Antiques and collectibles are named for their age. Antiques must be more than 100 years old to be legally called "antiques." Collectibles can be anything made less than 100 years ago. The quality of the design or the material does not matter.
At today's shows, you can expect to find porcelain, silver, toys, furniture and pictures. But you'll also see large wooden gear molds, filing cabinets and factory work tables, pallets and lockers. They are all used to decorate homes these days, whether the home is traditional, modern or created from unexpected space in a loft or an old school.
At a recent antique show, we saw some old hand-carved wooden screws that were once part of a cider press. The largest, about 7 feet tall, was mounted on a base and being sold as piece of sculpture." The asking price topped $7,000. A wooden filing cabinet with the brass label "Shannon Filing Cabinet, manufactured by Schlicht and Field, Rochest, N.Y., Patented March 30, 86," sold for $375.
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Q: I have four teapots in light blue, dark green, gold and maroon with the word "Lipton's" stamped on the bottom of each one. I'm told they're from the 1930s and were given out as premiums. Are there any other colors? Should I be on the lookout for matching creamers and sugar bowls? What are they worth?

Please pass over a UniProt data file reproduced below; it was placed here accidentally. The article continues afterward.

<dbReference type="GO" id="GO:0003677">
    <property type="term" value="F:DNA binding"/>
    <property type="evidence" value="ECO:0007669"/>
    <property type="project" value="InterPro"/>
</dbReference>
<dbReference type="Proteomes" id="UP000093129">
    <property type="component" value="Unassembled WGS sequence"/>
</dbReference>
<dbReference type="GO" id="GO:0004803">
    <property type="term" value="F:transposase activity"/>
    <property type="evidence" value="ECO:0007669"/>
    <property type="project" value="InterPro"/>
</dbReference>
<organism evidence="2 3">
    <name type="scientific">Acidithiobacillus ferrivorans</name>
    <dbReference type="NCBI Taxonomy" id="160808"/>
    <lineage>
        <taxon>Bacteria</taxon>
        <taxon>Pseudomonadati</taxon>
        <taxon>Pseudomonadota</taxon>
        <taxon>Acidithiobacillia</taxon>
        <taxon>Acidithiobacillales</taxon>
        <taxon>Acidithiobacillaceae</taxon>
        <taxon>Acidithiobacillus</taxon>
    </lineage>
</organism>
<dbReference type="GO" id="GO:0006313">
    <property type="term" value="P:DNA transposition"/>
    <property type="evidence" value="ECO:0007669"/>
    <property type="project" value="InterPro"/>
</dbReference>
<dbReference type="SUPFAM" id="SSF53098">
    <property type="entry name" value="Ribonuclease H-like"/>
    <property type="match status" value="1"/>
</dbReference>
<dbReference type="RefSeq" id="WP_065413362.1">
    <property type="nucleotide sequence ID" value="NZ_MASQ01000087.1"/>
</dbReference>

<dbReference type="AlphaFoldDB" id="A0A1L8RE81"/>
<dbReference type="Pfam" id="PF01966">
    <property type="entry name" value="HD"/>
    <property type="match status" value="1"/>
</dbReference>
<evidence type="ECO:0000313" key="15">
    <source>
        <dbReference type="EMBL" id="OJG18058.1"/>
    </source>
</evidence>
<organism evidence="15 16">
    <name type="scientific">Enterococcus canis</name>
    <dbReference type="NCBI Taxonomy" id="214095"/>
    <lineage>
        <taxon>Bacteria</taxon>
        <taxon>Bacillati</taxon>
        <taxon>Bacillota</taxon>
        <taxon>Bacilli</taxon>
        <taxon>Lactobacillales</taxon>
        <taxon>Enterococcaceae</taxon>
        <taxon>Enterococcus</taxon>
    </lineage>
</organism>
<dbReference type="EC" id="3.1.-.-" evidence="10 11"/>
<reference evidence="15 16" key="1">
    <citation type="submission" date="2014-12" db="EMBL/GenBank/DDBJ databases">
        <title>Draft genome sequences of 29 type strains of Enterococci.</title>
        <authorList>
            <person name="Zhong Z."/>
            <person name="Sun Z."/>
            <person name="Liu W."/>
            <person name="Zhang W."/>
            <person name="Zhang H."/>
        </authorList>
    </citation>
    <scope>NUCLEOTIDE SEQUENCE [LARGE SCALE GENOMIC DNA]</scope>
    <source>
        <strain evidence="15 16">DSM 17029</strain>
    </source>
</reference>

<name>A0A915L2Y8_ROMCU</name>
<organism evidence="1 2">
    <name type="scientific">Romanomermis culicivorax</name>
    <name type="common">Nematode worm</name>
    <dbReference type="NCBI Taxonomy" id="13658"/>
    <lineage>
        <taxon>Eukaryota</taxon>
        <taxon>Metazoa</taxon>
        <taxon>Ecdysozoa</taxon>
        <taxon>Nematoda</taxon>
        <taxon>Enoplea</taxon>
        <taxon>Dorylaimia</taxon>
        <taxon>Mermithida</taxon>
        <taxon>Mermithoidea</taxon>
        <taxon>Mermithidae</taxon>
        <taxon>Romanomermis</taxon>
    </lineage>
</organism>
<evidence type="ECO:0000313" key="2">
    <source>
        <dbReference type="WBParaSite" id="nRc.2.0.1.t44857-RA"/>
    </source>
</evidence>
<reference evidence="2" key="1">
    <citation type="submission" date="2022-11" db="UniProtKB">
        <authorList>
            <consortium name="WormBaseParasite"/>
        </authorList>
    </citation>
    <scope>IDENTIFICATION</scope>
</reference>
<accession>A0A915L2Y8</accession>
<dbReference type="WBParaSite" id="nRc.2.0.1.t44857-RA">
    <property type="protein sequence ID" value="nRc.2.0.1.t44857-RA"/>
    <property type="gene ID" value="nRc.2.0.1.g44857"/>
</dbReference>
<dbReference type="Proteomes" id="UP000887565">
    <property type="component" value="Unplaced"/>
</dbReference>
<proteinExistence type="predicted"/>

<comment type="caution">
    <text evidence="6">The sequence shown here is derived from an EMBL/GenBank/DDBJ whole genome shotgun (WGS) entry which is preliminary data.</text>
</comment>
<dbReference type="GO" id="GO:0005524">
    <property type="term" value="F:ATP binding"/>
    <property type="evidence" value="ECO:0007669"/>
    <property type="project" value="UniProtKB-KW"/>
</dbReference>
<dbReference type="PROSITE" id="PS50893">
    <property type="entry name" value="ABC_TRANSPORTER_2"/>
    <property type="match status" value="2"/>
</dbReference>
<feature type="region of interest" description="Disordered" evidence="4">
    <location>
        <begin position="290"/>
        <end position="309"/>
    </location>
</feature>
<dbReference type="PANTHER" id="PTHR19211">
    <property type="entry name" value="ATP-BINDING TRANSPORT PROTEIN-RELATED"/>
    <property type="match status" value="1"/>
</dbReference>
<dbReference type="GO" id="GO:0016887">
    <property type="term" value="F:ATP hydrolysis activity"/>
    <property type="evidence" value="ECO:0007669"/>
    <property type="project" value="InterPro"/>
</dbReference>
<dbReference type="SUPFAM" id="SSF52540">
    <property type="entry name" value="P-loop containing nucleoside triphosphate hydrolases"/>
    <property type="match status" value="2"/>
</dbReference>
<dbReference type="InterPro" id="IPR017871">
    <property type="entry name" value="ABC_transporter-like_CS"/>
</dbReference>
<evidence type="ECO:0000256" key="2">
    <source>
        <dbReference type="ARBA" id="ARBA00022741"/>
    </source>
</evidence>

A: Lipton teapots were made by Hall China Co. of East Liverpool, Ohio, and were given out as premiums beginning in 1935. The teapots were made in light blue, dark green, mustard, maroon, black and light yellow on the company's "French" shape. Your gold teapot is probably the same as mustard, so you are missing black and light yellow. Matching sugar and creamer bowls were not made. If your teapots have a strainer inside the spout, they are early versions. Later versions didn't have the strainer. Hall China Co. was founded in 1903. The company made dinnerware, kitchenware, institutional ware and other wares. It merged with Homer Laughlin China Co. in 2010. Value of each of your teapots: about $25.
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Q: I inherited a number of Pfeffer Porcelain figurines from Germany. Most are dogs, but I also have a full-size parrot and dancing figures. Tell me something about the maker.
A: Fritz Pfeffer established the Fritz Pfeffer Porcelain Factory in Thuringia in 1892. The company made decorative porcelain. Animal figurines were introduced in 1900. After Fritz died in 1922, his son Max took over the business. The firm went bankrupt in 1934 but was revived by Max's wife and continued to operate until 1942. The porcelain figures sell for $75 to $250.
Lead garden sculptures should not be cleaned. The dirt and discoloration add to the beauty of the piece.